2. In the Features window, clear the SMB1.0/CIFS File Sharing Support check box, and then click OK to close the window.
  3. Restart

Ref: https://support.microsoft.com/en-us/help/2696547/how-to-enable-and-disable-smbv1-smbv2-and-smbv3-in-windows-and-windows

HP Launches Web Series about Security Starring Christian Slater

Excellent video and start to a security web series about security starring actor Christian Slater. Purposed to elevate security awareness around the risks that businesses and consumers face daily. “The Wolf, highlighting how corporate networks can be hacked and what companies must do to protect themselves.”

If you’re not taking your printer security seriously, someone else might be. From director Lance Acord comes The Wolf starring Christian Slater.
To learn more about how to protect your business visit http://www.hp.com/go/ReinventSecurity

Over 1 Million Google Accounts Hacked by ‘Gooligan’

As you know by now from the latest buzz. Over 1 Million #Google Accounts Hacked by ‘Gooligan’. Gooligan itself isn’t new, as its just a variant of  Ghost Push, a piece of Android malware

Researchers from security firm Check Point Software Technologies have found the existence of this malware in apps available in third-party marketplaces.

Once installed it then roots the phone to to gain system level access.  The rooted devices then download and install software that steals the authentication tokens that allow the phones to access the owner’s Google-related accounts without having to enter a password. The tokens work for a variety of Google properties, including Gmail, Google Photos, Google Docs, Google Play, Google Drive, and G Suite

In a recent blog post by the folks over at Check Point:  http://blog.checkpoint.com/2016/11/30/1-million-google-accounts-breached-gooligan/

“The infection begins when a user downloads and installs a Gooligan-infected app on a vulnerable Android device. Our research team has found infected apps on third-party app stores, but they could also be downloaded by Android users directly by tapping malicious links in phishing attack messages. After an infected app is installed, it sends data about the device to the campaign’s Command and Control (C&C) server.

Gooligan then downloads a rootkit from the C&C server that takes advantage of multiple Android 4 and 5 exploits including the well-known VROOT (CVE-2013-6282) and Towelroot (CVE-2014-3153). These exploits still plague many devices today because security patches that fix them may not be available for some versions of Android, or the patches were never installed by the user. If rooting is successful, the attacker has full control of the device and can execute privileged commands remotely.

After achieving root access, Gooligan downloads a new, malicious module from the C&C server and installs it on the infected device. This module injects code into running Google Play or GMS (Google Mobile Services) to mimic user behavior so Gooligan can avoid detection, a technique first seen with the mobile malware HummingBad. The module allows Gooligan to:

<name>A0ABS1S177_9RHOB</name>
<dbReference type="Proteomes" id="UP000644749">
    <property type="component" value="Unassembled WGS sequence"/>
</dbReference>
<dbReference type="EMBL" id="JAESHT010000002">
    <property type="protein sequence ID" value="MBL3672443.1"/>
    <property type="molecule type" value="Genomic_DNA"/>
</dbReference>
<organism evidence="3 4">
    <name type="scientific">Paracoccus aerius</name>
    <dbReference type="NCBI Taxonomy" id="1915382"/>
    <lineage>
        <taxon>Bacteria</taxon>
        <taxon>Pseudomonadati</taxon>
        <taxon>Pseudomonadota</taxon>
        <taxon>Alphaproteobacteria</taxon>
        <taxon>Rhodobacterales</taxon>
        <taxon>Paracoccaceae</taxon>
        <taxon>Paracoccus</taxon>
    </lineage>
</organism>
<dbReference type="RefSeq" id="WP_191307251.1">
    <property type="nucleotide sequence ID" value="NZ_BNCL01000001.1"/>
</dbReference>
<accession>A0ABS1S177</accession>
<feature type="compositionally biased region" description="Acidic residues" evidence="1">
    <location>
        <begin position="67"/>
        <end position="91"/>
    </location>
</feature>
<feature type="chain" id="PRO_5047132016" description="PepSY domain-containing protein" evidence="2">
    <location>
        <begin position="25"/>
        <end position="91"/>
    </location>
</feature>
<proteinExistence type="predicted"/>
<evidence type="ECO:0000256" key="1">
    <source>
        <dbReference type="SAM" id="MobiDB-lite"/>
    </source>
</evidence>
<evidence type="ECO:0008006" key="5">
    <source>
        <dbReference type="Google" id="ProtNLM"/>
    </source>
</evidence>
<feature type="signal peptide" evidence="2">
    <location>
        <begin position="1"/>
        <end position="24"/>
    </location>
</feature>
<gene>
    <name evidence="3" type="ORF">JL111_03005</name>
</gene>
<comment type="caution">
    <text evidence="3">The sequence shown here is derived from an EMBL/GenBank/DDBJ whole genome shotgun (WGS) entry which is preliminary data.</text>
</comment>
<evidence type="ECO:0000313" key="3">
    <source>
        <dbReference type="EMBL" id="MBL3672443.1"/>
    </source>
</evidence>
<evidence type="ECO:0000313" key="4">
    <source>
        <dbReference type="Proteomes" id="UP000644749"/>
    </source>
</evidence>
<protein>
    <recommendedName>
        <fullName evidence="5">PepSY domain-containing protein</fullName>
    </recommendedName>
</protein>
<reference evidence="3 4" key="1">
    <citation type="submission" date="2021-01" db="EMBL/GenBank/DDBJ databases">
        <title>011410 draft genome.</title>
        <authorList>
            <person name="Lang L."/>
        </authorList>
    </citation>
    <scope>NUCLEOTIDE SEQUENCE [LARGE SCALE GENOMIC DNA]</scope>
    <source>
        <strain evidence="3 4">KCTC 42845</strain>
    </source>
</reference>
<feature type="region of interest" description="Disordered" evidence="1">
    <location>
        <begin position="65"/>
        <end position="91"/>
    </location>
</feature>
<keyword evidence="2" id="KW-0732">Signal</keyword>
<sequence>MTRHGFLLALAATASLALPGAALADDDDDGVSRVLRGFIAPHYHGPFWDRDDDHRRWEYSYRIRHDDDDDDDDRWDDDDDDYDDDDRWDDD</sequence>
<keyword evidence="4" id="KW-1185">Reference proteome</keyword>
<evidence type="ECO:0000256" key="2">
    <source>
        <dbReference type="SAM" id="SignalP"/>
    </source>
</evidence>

• Steal a user’s Google email account and authentication token information
  • Install apps from Google Play and rate them to raise their reputation
  • Install adware to generate revenue

Ad servers, which don’t know whether an app using its service is malicious or not, send Gooligan the names of the apps to download from Google Play. After an app is installed, the ad service pays the attacker. Then the malware leaves a positive review and a high rating on Google Play using content it receives from the C&C server.”

Android users who have downloaded apps from third-party markets can visit the Check Point blog post for a list of the apps known to contain Gooligan.

Also Check Point has released what is being called the Gooligan Checker web page to be used to check if you have been compromised by this latest threat.

 

 

SOTD: Internal ONLY

This is a forged email originating from Administrator@<yourdomain><tld>

– body –

**********Important – Internal ONLY**********

File Validity: 16/03/2015
Company : http://<domain>.com
File Format: Adobe Reader
Legal Copyright: Adobe Corporation.
Original Filename: Internal.pdf

********** Confidentiality Notice **********.
This e-mail and any file(s) transmitted with it, is intended for the exclusive use by the person(s) mentioned above as recipient(s).
This e-mail may contain confidential information and/or information protected by intellectual property rights or other rights. If you are not the intended recipient of this e-mail, you are hereby notified that any dissemination, distribution, copying, or action taken in relation to the contents of and attachments to this e-mail is strictly prohibited and may be unlawful. If you have received this e-mail in error, please notify the sender and delete the original and any copies of this e-mail and any printouts immediately from your system and destroy all copies of it.

– end message –

Atatched file info:

SHA256: de72bdf40d62fc9d9be022d0990bcd73bd2845bacb7d012254c4009c9849b541
File name: SecureMessage.zip

Profiled via virustotal:
https://www.virustotal.com/en/file/de72bdf40d62fc9d9be022d0990bcd73bd2845bacb7d012254c4009c9849b541/analysis/1426513930/

 

Please note:  The company associated with the domain used for this email may not have any knowledge of this email being sent out as its clearly forged.

The best suggestion is to delete this if your spam / malware /antivirus solution has not.